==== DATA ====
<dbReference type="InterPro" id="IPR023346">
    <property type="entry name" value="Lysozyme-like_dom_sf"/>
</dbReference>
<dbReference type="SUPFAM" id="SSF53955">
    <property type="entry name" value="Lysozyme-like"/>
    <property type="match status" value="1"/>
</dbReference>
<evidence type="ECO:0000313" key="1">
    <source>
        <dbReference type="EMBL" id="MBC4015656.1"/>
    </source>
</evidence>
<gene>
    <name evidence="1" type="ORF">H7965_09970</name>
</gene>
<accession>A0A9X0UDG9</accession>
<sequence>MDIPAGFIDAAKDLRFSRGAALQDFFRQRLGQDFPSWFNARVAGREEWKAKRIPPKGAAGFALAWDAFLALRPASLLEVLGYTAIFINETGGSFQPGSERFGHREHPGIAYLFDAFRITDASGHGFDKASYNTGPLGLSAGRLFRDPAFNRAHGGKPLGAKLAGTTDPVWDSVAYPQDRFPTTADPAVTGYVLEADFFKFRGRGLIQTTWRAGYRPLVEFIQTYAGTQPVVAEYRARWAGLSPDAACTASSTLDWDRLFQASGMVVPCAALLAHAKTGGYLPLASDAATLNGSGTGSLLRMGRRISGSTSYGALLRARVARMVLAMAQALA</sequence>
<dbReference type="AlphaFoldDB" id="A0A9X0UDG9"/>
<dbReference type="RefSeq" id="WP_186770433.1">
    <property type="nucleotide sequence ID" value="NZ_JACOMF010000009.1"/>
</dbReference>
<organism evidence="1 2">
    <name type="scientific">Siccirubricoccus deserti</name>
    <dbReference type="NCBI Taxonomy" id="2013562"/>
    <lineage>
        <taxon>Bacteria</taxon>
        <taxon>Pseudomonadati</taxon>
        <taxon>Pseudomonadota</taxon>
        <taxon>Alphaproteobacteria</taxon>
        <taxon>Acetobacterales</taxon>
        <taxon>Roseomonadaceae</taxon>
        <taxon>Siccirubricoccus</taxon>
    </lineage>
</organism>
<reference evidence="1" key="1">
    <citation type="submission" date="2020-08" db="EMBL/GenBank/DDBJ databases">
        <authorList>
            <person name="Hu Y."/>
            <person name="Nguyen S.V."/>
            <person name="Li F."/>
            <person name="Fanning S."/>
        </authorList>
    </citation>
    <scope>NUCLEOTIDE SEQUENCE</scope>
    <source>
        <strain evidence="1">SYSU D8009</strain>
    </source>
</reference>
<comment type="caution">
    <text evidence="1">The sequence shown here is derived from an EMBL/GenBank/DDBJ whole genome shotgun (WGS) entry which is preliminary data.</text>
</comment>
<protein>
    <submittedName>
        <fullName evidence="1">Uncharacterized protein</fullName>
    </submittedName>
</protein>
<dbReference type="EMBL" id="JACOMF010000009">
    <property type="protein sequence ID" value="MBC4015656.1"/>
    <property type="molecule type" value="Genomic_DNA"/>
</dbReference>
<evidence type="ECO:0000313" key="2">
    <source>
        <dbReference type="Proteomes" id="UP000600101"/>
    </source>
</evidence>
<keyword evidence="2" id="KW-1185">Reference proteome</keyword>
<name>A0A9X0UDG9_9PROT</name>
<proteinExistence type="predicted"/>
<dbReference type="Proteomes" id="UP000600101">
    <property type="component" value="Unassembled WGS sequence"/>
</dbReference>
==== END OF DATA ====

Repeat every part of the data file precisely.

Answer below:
<dbReference type="InterPro" id="IPR023346">
    <property type="entry name" value="Lysozyme-like_dom_sf"/>
</dbReference>
<dbReference type="SUPFAM" id="SSF53955">
    <property type="entry name" value="Lysozyme-like"/>
    <property type="match status" value="1"/>
</dbReference>
<evidence type="ECO:0000313" key="1">
    <source>
        <dbReference type="EMBL" id="MBC4015656.1"/>
    </source>
</evidence>
<gene>
    <name evidence="1" type="ORF">H7965_09970</name>
</gene>
<accession>A0A9X0UDG9</accession>
<sequence>MDIPAGFIDAAKDLRFSRGAALQDFFRQRLGQDFPSWFNARVAGREEWKAKRIPPKGAAGFALAWDAFLALRPASLLEVLGYTAIFINETGGSFQPGSERFGHREHPGIAYLFDAFRITDASGHGFDKASYNTGPLGLSAGRLFRDPAFNRAHGGKPLGAKLAGTTDPVWDSVAYPQDRFPTTADPAVTGYVLEADFFKFRGRGLIQTTWRAGYRPLVEFIQTYAGTQPVVAEYRARWAGLSPDAACTASSTLDWDRLFQASGMVVPCAALLAHAKTGGYLPLASDAATLNGSGTGSLLRMGRRISGSTSYGALLRARVARMVLAMAQALA</sequence>
<dbReference type="AlphaFoldDB" id="A0A9X0UDG9"/>
<dbReference type="RefSeq" id="WP_186770433.1">
    <property type="nucleotide sequence ID" value="NZ_JACOMF010000009.1"/>
</dbReference>
<organism evidence="1 2">
    <name type="scientific">Siccirubricoccus deserti</name>
    <dbReference type="NCBI Taxonomy" id="2013562"/>
    <lineage>
        <taxon>Bacteria</taxon>
        <taxon>Pseudomonadati</taxon>
        <taxon>Pseudomonadota</taxon>
        <taxon>Alphaproteobacteria</taxon>
        <taxon>Acetobacterales</taxon>
        <taxon>Roseomonadaceae</taxon>
        <taxon>Siccirubricoccus</taxon>
    </lineage>
</organism>
<reference evidence="1" key="1">
    <citation type="submission" date="2020-08" db="EMBL/GenBank/DDBJ databases">
        <authorList>
            <person name="Hu Y."/>
            <person name="Nguyen S.V."/>
            <person name="Li F."/>
            <person name="Fanning S."/>
        </authorList>
    </citation>
    <scope>NUCLEOTIDE SEQUENCE</scope>
    <source>
        <strain evidence="1">SYSU D8009</strain>
    </source>
</reference>
<comment type="caution">
    <text evidence="1">The sequence shown here is derived from an EMBL/GenBank/DDBJ whole genome shotgun (WGS) entry which is preliminary data.</text>
</comment>
<protein>
    <submittedName>
        <fullName evidence="1">Uncharacterized protein</fullName>
    </submittedName>
</protein>
<dbReference type="EMBL" id="JACOMF010000009">
    <property type="protein sequence ID" value="MBC4015656.1"/>
    <property type="molecule type" value="Genomic_DNA"/>
</dbReference>
<evidence type="ECO:0000313" key="2">
    <source>
        <dbReference type="Proteomes" id="UP000600101"/>
    </source>
</evidence>
<keyword evidence="2" id="KW-1185">Reference proteome</keyword>
<name>A0A9X0UDG9_9PROT</name>
<proteinExistence type="predicted"/>
<dbReference type="Proteomes" id="UP000600101">
    <property type="component" value="Unassembled WGS sequence"/>
</dbReference>